Amid controversy over the role of lobbyists in this election, the Conservatives have finally acknowledged that a former top aide to Stephen Harper who later became a high-powered lobbyist is helping run the party’s campaign.
Harper’s former policy adviser, Ken Boessenkool, was photographed by the Citizen arriving at the Conservative “war room” on Lancaster Road in Ottawa’s east end Monday morning. He had an ID pass and lanyard around his neck.
Later in the day, the party said Boessenkool was a member of senior campaign staff involved in “overall messaging” work.
Although it had been an open secret on Parliament Hill that Boessenkool was helping run the war room, as he had done in past elections, the party had previously refused to confirm it, saying only that there were no lobbyists working on the campaign. Boessenkool de-registered as a lobbyist in September.
Lobbying Commissioner Karen Shepherd has cautioned lobbyists that temporarily de-registering might not keep them out of potential conflicts-of-interest if the candidates they help go on to become cabinet ministers.
But Conservative spokesman Chisholm Pothier says Boessenkool did not de-register specifically for the campaign.
Boessenkool served as Harper’s policy adviser until 2004. Because he left the party before it formed the government, he wasn’t covered by the Federal Accountability Act, which has kept ministerial aides from taking jobs in the lobbying business.
He has represented a stable of blue-chip clients, including drug company GlaxoSmithKline, wireless provider Globalive, and TASER International. He has worked for lobbying firm Hill & Knowlton and is currently senior counsel for the GCI Group, a government relations and public relations firm.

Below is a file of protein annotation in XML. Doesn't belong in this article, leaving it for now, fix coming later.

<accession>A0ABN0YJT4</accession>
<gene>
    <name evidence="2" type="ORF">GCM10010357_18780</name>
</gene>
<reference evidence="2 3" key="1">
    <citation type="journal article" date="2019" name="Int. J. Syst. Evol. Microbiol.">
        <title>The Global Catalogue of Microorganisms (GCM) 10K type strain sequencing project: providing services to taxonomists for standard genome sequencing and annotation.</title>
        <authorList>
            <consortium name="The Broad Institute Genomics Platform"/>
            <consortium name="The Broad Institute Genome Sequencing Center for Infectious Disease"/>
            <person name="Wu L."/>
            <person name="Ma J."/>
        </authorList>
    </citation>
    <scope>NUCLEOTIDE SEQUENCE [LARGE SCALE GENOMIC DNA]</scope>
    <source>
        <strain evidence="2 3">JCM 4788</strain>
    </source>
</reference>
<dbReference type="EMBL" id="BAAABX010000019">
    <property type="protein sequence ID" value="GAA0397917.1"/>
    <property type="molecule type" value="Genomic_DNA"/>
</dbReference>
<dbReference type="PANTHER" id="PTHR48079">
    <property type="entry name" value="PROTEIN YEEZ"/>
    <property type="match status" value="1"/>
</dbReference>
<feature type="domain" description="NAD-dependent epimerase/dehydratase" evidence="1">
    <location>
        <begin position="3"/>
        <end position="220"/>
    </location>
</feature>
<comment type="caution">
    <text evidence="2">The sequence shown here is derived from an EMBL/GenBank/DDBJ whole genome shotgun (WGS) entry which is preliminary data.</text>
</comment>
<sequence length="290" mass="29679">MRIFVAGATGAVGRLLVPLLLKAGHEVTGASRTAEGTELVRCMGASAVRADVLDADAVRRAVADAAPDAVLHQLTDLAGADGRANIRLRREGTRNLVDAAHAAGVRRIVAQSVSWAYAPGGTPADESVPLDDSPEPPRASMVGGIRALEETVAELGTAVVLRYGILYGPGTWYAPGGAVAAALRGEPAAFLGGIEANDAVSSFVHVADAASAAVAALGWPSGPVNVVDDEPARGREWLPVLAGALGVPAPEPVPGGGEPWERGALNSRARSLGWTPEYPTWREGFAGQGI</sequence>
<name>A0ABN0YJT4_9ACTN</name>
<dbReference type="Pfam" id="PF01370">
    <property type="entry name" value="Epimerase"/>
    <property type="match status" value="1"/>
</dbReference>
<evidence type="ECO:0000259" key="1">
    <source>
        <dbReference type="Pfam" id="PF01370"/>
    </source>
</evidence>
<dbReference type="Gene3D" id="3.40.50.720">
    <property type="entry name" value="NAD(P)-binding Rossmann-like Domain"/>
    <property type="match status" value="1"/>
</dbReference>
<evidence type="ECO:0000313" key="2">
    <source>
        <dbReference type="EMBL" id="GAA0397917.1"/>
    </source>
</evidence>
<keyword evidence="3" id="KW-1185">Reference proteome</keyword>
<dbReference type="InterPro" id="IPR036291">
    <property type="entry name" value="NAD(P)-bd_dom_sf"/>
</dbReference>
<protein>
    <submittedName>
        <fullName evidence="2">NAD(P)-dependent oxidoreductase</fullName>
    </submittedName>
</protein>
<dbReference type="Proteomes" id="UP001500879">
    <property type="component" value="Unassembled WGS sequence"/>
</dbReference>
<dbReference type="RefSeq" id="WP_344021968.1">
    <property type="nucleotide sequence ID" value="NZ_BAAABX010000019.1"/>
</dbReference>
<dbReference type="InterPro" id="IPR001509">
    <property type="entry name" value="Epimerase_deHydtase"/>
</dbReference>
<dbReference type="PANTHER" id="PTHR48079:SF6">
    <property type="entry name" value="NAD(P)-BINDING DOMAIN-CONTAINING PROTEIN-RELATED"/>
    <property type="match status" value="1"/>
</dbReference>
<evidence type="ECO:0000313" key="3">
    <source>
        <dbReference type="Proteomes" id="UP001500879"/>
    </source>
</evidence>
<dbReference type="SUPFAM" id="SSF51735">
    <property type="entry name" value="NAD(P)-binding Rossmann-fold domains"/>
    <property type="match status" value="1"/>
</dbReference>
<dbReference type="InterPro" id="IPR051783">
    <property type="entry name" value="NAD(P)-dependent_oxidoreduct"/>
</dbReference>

Also seen arriving at the war room on Monday was Ian Todd, a former aide to Reform Party leader Preston Manning and chief of staff to then-Canadian Alliance leader Stockwell Day. Todd later worked in the Harper government as chief of staff to Monte Solberg, then human resources minister, before leaving for the private sector.
Although he would have been forbidden from lobbying for five years, in accordance with the Federal Accountability Act, Todd is now listed as vice-president of government and media relations for Enmax, the Calgary power utility. Pothier says Enmax’s government relations work is with the Alberta government. Though Enmax does lobby the federal government, Todd isn’t listed on the company’s registration with the Office of the Commissioner of Lobbying.
In the first week of the election, the Halifax Chronicle-Herald reported that Boessenkool and former lobbyist Jason Lietaer held senior posts in Conservative campaign control room. They were also mentioned by parliamentary newspaper The Hill Times. But the party would not acknowledge their roles.
Top Liberal lobbyists such as Michael Robinson are sitting out the election. Robinson had always helped Liberal leaders prepare for the televised debates. But this year, rather than help Michael Ignatieff get ready for tonight’s debate, he is heeding the warning letter sent by Shepherd on March 28.
“Working on a political campaign to support the election of a public office holder is, in my opinion, advancing the private interest of that public office holder,” Shepherd advised lobbyists in the letter. “Temporary deregistration during the election campaign may not be sufficient to avoid creating a real or apparent conflict of interest”
Shepherd has refused to clarify her letter and will not say whether someone in Boessenkool’s position would create a conflict of interest. Her staff says she will not comment until after the campaign.
One local lobbyist, former Conservative candidate Walter Robinson, says he plans to defy Shepherd’s warning, saying her instructions were a restriction of his constitutional rights. He said he planned to canvass door-to-door on behalf of Ottawa Orléans Conservative candidate Royal Galipeau.
Boessenkool was hired in 2007 by drug company Merck Frosst Canada to lobby on immunization issues. Shortly after, the Harper government suddenly announced a $300-million fund for immunizing girls against HPV, the virus that causes cervical cancer. Merck Frosst, maker of Gardasil, had the only approved vaccine on the market.